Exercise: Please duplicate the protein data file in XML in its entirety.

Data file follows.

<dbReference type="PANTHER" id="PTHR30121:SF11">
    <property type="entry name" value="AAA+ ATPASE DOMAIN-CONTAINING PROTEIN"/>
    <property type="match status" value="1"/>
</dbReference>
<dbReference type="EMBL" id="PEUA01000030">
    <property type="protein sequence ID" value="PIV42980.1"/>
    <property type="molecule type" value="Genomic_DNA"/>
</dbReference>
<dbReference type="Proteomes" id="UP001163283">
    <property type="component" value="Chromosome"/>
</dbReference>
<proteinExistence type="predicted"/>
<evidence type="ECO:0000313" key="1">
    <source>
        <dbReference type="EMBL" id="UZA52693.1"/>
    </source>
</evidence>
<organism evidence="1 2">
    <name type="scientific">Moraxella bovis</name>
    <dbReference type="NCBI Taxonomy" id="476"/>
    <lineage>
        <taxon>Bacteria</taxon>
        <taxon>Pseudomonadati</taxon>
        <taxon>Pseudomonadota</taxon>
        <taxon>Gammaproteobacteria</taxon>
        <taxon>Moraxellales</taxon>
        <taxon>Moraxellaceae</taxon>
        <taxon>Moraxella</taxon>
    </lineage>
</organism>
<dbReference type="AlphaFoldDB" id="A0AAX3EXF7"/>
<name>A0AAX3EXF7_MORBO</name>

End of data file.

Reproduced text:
<dbReference type="PANTHER" id="PTHR30121:SF11">
    <property type="entry name" value="AAA+ ATPASE DOMAIN-CONTAINING PROTEIN"/>
    <property type="match status" value="1"/>
</dbReference>
<dbReference type="EMBL" id="PEUA01000030">
    <property type="protein sequence ID" value="PIV42980.1"/>
    <property type="molecule type" value="Genomic_DNA"/>
</dbReference>
<dbReference type="Proteomes" id="UP001163283">
    <property type="component" value="Chromosome"/>
</dbReference>
<proteinExistence type="predicted"/>
<evidence type="ECO:0000313" key="1">
    <source>
        <dbReference type="EMBL" id="UZA52693.1"/>
    </source>
</evidence>
<organism evidence="1 2">
    <name type="scientific">Moraxella bovis</name>
    <dbReference type="NCBI Taxonomy" id="476"/>
    <lineage>
        <taxon>Bacteria</taxon>
        <taxon>Pseudomonadati</taxon>
        <taxon>Pseudomonadota</taxon>
        <taxon>Gammaproteobacteria</taxon>
        <taxon>Moraxellales</taxon>
        <taxon>Moraxellaceae</taxon>
        <taxon>Moraxella</taxon>
    </lineage>
</organism>
<dbReference type="AlphaFoldDB" id="A0AAX3EXF7"/>
<name>A0AAX3EXF7_MORBO</name>